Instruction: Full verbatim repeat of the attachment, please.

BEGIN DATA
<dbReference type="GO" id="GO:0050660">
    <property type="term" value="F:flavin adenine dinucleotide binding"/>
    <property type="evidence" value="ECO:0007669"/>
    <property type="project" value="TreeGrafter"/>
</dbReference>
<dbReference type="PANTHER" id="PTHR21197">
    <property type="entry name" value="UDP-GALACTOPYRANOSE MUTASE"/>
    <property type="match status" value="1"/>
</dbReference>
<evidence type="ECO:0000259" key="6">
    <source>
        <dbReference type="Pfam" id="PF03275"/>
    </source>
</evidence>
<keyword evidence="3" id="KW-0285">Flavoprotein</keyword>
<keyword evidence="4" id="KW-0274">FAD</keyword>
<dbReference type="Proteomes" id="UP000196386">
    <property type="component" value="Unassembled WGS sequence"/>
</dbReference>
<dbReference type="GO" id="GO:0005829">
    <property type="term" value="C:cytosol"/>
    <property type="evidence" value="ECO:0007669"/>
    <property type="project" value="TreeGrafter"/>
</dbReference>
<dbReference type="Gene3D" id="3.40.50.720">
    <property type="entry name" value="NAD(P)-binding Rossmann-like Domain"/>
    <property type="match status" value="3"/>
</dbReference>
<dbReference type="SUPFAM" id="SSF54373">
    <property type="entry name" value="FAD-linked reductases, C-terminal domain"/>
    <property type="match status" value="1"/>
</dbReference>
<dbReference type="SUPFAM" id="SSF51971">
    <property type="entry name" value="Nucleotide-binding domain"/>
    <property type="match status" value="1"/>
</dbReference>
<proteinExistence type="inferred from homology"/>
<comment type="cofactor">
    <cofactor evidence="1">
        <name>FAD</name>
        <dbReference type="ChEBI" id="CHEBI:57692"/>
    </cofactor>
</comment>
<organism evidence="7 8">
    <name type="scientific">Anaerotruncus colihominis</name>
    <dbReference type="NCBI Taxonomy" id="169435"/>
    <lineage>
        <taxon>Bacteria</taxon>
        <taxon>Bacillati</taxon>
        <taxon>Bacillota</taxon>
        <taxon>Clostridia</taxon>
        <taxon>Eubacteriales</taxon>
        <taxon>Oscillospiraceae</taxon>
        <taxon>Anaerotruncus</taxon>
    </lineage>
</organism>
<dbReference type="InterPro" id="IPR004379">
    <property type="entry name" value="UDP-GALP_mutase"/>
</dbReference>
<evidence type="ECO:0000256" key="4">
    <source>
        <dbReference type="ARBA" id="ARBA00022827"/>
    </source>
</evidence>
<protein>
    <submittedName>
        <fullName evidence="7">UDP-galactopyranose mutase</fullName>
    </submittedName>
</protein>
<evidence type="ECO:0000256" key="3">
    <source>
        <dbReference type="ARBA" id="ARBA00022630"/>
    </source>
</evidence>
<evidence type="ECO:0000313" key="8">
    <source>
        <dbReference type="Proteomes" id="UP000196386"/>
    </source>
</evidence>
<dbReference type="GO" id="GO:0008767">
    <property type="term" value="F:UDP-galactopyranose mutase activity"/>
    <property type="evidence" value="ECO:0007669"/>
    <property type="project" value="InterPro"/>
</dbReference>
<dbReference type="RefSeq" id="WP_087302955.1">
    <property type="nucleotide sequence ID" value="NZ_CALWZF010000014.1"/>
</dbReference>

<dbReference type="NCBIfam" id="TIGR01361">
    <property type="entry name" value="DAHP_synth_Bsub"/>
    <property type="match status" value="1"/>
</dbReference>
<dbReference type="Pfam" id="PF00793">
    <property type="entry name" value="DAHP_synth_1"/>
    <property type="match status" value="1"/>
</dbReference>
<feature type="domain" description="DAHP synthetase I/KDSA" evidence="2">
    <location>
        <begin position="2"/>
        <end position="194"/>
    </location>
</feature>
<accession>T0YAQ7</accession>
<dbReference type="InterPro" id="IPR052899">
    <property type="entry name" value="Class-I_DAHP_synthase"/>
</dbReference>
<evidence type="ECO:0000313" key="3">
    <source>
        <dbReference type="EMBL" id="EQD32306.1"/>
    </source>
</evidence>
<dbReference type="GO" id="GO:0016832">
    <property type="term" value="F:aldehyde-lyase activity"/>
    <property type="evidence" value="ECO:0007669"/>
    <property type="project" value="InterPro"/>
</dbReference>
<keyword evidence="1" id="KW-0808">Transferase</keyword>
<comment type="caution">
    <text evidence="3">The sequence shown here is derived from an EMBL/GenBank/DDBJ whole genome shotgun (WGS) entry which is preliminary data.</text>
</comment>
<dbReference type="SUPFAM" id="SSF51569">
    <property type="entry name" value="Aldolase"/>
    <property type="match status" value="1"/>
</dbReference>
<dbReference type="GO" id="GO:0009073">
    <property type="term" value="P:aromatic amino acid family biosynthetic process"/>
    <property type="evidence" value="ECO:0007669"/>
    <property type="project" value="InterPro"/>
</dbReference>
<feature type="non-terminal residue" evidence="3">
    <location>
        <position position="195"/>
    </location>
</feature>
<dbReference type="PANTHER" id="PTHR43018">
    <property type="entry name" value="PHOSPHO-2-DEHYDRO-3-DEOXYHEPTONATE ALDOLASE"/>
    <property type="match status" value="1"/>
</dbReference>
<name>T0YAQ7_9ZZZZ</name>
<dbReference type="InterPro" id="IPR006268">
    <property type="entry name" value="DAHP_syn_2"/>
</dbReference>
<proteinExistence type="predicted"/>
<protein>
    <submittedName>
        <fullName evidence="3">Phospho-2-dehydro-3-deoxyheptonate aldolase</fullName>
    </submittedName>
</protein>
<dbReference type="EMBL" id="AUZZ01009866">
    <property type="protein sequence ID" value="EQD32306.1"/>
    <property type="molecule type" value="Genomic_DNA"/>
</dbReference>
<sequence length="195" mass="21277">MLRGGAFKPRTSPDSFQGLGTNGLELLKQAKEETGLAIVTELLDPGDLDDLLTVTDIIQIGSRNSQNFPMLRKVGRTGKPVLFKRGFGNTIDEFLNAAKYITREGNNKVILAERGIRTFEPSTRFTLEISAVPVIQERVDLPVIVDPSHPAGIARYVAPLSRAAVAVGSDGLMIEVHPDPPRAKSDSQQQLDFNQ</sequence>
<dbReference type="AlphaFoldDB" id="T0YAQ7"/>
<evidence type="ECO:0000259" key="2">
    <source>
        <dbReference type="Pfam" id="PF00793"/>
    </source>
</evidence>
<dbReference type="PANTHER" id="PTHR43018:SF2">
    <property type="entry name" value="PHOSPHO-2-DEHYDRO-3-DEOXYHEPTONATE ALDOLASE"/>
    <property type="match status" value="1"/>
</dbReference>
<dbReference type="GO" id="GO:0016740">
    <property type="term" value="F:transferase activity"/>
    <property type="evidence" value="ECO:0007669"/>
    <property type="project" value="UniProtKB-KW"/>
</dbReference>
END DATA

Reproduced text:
<dbReference type="GO" id="GO:0050660">
    <property type="term" value="F:flavin adenine dinucleotide binding"/>
    <property type="evidence" value="ECO:0007669"/>
    <property type="project" value="TreeGrafter"/>
</dbReference>
<dbReference type="PANTHER" id="PTHR21197">
    <property type="entry name" value="UDP-GALACTOPYRANOSE MUTASE"/>
    <property type="match status" value="1"/>
</dbReference>
<evidence type="ECO:0000259" key="6">
    <source>
        <dbReference type="Pfam" id="PF03275"/>
    </source>
</evidence>
<keyword evidence="3" id="KW-0285">Flavoprotein</keyword>
<keyword evidence="4" id="KW-0274">FAD</keyword>
<dbReference type="Proteomes" id="UP000196386">
    <property type="component" value="Unassembled WGS sequence"/>
</dbReference>
<dbReference type="GO" id="GO:0005829">
    <property type="term" value="C:cytosol"/>
    <property type="evidence" value="ECO:0007669"/>
    <property type="project" value="TreeGrafter"/>
</dbReference>
<dbReference type="Gene3D" id="3.40.50.720">
    <property type="entry name" value="NAD(P)-binding Rossmann-like Domain"/>
    <property type="match status" value="3"/>
</dbReference>
<dbReference type="SUPFAM" id="SSF54373">
    <property type="entry name" value="FAD-linked reductases, C-terminal domain"/>
    <property type="match status" value="1"/>
</dbReference>
<dbReference type="SUPFAM" id="SSF51971">
    <property type="entry name" value="Nucleotide-binding domain"/>
    <property type="match status" value="1"/>
</dbReference>
<proteinExistence type="inferred from homology"/>
<comment type="cofactor">
    <cofactor evidence="1">
        <name>FAD</name>
        <dbReference type="ChEBI" id="CHEBI:57692"/>
    </cofactor>
</comment>
<organism evidence="7 8">
    <name type="scientific">Anaerotruncus colihominis</name>
    <dbReference type="NCBI Taxonomy" id="169435"/>
    <lineage>
        <taxon>Bacteria</taxon>
        <taxon>Bacillati</taxon>
        <taxon>Bacillota</taxon>
        <taxon>Clostridia</taxon>
        <taxon>Eubacteriales</taxon>
        <taxon>Oscillospiraceae</taxon>
        <taxon>Anaerotruncus</taxon>
    </lineage>
</organism>
<dbReference type="InterPro" id="IPR004379">
    <property type="entry name" value="UDP-GALP_mutase"/>
</dbReference>
<evidence type="ECO:0000256" key="4">
    <source>
        <dbReference type="ARBA" id="ARBA00022827"/>
    </source>
</evidence>
<protein>
    <submittedName>
        <fullName evidence="7">UDP-galactopyranose mutase</fullName>
    </submittedName>
</protein>
<evidence type="ECO:0000256" key="3">
    <source>
        <dbReference type="ARBA" id="ARBA00022630"/>
    </source>
</evidence>
<evidence type="ECO:0000313" key="8">
    <source>
        <dbReference type="Proteomes" id="UP000196386"/>
    </source>
</evidence>
<dbReference type="GO" id="GO:0008767">
    <property type="term" value="F:UDP-galactopyranose mutase activity"/>
    <property type="evidence" value="ECO:0007669"/>
    <property type="project" value="InterPro"/>
</dbReference>
<dbReference type="RefSeq" id="WP_087302955.1">
    <property type="nucleotide sequence ID" value="NZ_CALWZF010000014.1"/>
</dbReference>

<dbReference type="NCBIfam" id="TIGR01361">
    <property type="entry name" value="DAHP_synth_Bsub"/>
    <property type="match status" value="1"/>
</dbReference>
<dbReference type="Pfam" id="PF00793">
    <property type="entry name" value="DAHP_synth_1"/>
    <property type="match status" value="1"/>
</dbReference>
<feature type="domain" description="DAHP synthetase I/KDSA" evidence="2">
    <location>
        <begin position="2"/>
        <end position="194"/>
    </location>
</feature>
<accession>T0YAQ7</accession>
<dbReference type="InterPro" id="IPR052899">
    <property type="entry name" value="Class-I_DAHP_synthase"/>
</dbReference>
<evidence type="ECO:0000313" key="3">
    <source>
        <dbReference type="EMBL" id="EQD32306.1"/>
    </source>
</evidence>
<dbReference type="GO" id="GO:0016832">
    <property type="term" value="F:aldehyde-lyase activity"/>
    <property type="evidence" value="ECO:0007669"/>
    <property type="project" value="InterPro"/>
</dbReference>
<keyword evidence="1" id="KW-0808">Transferase</keyword>
<comment type="caution">
    <text evidence="3">The sequence shown here is derived from an EMBL/GenBank/DDBJ whole genome shotgun (WGS) entry which is preliminary data.</text>
</comment>
<dbReference type="SUPFAM" id="SSF51569">
    <property type="entry name" value="Aldolase"/>
    <property type="match status" value="1"/>
</dbReference>
<dbReference type="GO" id="GO:0009073">
    <property type="term" value="P:aromatic amino acid family biosynthetic process"/>
    <property type="evidence" value="ECO:0007669"/>
    <property type="project" value="InterPro"/>
</dbReference>
<feature type="non-terminal residue" evidence="3">
    <location>
        <position position="195"/>
    </location>
</feature>
<dbReference type="PANTHER" id="PTHR43018">
    <property type="entry name" value="PHOSPHO-2-DEHYDRO-3-DEOXYHEPTONATE ALDOLASE"/>
    <property type="match status" value="1"/>
</dbReference>
<name>T0YAQ7_9ZZZZ</name>
<dbReference type="InterPro" id="IPR006268">
    <property type="entry name" value="DAHP_syn_2"/>
</dbReference>
<proteinExistence type="predicted"/>
<protein>
    <submittedName>
        <fullName evidence="3">Phospho-2-dehydro-3-deoxyheptonate aldolase</fullName>
    </submittedName>
</protein>
<dbReference type="EMBL" id="AUZZ01009866">
    <property type="protein sequence ID" value="EQD32306.1"/>
    <property type="molecule type" value="Genomic_DNA"/>
</dbReference>
<sequence length="195" mass="21277">MLRGGAFKPRTSPDSFQGLGTNGLELLKQAKEETGLAIVTELLDPGDLDDLLTVTDIIQIGSRNSQNFPMLRKVGRTGKPVLFKRGFGNTIDEFLNAAKYITREGNNKVILAERGIRTFEPSTRFTLEISAVPVIQERVDLPVIVDPSHPAGIARYVAPLSRAAVAVGSDGLMIEVHPDPPRAKSDSQQQLDFNQ</sequence>
<dbReference type="AlphaFoldDB" id="T0YAQ7"/>
<evidence type="ECO:0000259" key="2">
    <source>
        <dbReference type="Pfam" id="PF00793"/>
    </source>
</evidence>
<dbReference type="PANTHER" id="PTHR43018:SF2">
    <property type="entry name" value="PHOSPHO-2-DEHYDRO-3-DEOXYHEPTONATE ALDOLASE"/>
    <property type="match status" value="1"/>
</dbReference>
<dbReference type="GO" id="GO:0016740">
    <property type="term" value="F:transferase activity"/>
    <property type="evidence" value="ECO:0007669"/>
    <property type="project" value="UniProtKB-KW"/>
</dbReference>